Sunday, June 21, 2009

Loyalty’s Changing – What’s Next?

According to a recent story in DMNews,
“Retailers are looking to get more from their loyalty systems because people will collect membership cards and shop at whatever store is most convenient, so [these programs are] not really building loyalty.”
Offers, points, discounts and rewards can be motivating. Until they become ubiquitous. When they’re everywhere – which one can argue is the case today – they become ineffective at best, and potentially counterproductive.

So, what works in this new age of frugality and points/rewards-based program saturation? What are today’s consumers looking for – besides a great price?

Featured at the recent Loyalty EXPO in Hollywood, Florida, SpeedPass by ExxonMobil is one of the examples of a brand that understands this shift and is gaining traction with consumers. No one would say that filling the gas tank is “fun” and everyone who drives has to do it on a regular basis. ExxonMobil came up with a secure way to speed up the process so drivers could get back on the road and onto the rest of their day faster.

Consumers with a SpeedPass fob on their key chains can pay for gas or convenience store merchandise simply by waving the fob in front of the scanner. That saves time – no digging around for cash or a payment card, no need to enter a PIN or sign a receipt. And SpeedPass is more secure than cash or cards – no card information or personal details are stored on the fob, so there are no financial or privacy concerns if the fob is lost or stolen.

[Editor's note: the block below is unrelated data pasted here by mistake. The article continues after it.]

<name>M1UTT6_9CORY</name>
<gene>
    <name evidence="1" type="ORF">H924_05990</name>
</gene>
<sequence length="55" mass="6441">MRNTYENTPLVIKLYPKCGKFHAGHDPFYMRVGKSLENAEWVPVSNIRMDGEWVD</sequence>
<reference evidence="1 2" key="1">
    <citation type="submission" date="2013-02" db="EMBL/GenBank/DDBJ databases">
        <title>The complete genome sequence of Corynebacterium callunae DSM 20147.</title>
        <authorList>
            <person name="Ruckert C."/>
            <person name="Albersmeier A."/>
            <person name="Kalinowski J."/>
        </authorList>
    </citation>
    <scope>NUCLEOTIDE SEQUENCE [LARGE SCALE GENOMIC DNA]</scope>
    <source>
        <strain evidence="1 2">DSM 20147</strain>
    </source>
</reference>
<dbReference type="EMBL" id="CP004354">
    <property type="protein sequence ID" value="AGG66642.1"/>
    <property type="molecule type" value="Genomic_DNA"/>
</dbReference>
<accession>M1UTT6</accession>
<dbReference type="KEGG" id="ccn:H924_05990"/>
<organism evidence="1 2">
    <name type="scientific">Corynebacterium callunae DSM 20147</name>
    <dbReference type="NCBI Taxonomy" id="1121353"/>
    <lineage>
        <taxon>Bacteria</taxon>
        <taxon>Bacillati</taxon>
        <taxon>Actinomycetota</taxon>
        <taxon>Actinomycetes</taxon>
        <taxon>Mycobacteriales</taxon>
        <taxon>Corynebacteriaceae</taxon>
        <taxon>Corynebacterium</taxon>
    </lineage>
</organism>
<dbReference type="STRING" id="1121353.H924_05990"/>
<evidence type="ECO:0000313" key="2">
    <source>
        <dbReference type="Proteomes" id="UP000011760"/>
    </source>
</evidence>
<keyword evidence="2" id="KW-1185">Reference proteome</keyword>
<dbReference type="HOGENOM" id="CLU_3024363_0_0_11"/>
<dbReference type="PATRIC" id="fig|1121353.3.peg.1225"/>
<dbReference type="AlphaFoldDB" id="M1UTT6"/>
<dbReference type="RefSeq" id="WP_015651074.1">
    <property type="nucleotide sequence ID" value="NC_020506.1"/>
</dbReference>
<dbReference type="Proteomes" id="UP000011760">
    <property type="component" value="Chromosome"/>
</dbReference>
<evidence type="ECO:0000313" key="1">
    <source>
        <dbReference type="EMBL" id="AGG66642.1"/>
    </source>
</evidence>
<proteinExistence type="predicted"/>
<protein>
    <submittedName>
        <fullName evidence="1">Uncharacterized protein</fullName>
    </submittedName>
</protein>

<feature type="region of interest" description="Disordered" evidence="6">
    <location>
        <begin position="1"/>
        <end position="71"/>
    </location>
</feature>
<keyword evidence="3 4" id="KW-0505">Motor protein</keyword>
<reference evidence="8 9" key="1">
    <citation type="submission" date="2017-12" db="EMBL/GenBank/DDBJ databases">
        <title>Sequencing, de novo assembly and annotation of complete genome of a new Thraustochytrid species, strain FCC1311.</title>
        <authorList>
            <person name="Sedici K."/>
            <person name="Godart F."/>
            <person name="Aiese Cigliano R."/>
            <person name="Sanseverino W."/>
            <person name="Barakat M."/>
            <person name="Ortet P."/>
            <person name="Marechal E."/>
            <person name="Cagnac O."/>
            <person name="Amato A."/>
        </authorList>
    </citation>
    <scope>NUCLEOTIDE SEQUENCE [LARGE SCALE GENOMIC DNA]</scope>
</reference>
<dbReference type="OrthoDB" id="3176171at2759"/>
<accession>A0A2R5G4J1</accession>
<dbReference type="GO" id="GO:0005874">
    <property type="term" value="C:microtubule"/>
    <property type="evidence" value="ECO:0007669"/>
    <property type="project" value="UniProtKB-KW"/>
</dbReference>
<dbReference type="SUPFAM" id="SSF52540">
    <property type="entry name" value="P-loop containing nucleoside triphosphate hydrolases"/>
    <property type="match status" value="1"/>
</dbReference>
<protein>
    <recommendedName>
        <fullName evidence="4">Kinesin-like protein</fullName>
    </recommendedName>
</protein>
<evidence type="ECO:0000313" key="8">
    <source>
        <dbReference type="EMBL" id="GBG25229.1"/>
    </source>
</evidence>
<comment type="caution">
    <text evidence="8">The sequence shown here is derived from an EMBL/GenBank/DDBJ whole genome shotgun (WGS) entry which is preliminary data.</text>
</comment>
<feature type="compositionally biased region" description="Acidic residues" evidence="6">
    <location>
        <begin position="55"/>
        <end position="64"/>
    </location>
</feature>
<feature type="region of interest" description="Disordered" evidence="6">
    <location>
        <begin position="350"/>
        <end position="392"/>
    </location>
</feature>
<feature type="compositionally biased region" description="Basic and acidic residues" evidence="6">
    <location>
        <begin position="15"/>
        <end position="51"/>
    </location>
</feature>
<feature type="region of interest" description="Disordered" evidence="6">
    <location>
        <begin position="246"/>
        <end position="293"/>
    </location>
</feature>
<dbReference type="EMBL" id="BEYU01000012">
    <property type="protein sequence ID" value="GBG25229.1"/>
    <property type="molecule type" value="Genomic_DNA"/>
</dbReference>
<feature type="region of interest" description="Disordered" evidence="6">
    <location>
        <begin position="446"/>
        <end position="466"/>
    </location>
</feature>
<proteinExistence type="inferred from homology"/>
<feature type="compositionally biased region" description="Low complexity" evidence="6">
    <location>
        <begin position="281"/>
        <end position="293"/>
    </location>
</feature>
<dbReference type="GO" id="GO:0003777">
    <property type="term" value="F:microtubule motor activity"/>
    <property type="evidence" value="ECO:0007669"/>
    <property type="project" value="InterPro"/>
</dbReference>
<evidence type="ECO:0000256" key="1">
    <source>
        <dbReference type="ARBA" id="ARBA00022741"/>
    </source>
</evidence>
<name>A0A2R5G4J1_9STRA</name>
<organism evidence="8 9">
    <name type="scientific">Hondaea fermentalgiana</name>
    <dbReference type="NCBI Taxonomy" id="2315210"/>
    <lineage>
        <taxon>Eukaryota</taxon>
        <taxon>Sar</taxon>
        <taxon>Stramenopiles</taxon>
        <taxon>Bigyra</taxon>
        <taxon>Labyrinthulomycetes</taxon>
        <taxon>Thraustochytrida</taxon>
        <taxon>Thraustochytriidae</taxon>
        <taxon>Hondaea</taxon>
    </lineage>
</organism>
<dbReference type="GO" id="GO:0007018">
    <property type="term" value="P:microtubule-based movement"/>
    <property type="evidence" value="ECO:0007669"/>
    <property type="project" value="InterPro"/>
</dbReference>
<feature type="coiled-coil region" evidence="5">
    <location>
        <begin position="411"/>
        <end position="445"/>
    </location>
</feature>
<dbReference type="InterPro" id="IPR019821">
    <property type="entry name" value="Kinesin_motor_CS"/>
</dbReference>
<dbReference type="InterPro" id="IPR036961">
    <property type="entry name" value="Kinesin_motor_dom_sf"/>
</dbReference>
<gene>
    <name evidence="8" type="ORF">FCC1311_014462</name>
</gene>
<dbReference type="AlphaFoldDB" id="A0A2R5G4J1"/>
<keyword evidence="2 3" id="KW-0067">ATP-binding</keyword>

The program provides real value to consumers, and the data on utilization, average transaction size, and gasoline market share shift bears that out. In addition to these quantifiable benefits, the fact that SpeedPass only works at Exxon and Mobil casts a halo back on those brands, particularly with millennial consumers who are more tech-inclined and more impatient that the rest of us.

It’s back to the basics of what makes experiences compelling in the first place. Things like service, opportunities for personal interaction or to learn something new, an escape from the daily routine, help in solving a problem, or features and functions that save time – these are meaningful to consumers. And they create stickiness – they engage consumers in ways that are enduring.

1 comment:

Carol Phillips said...

Another great post, Judy. I think you are right, loyalty has a broader meaning than points. Dunkin' Donuts just launched an iphone app for 'dunkin' runs' that helps people do something they are already doing better. That kind of usefulness will generate real loyalty.
Carol Phillips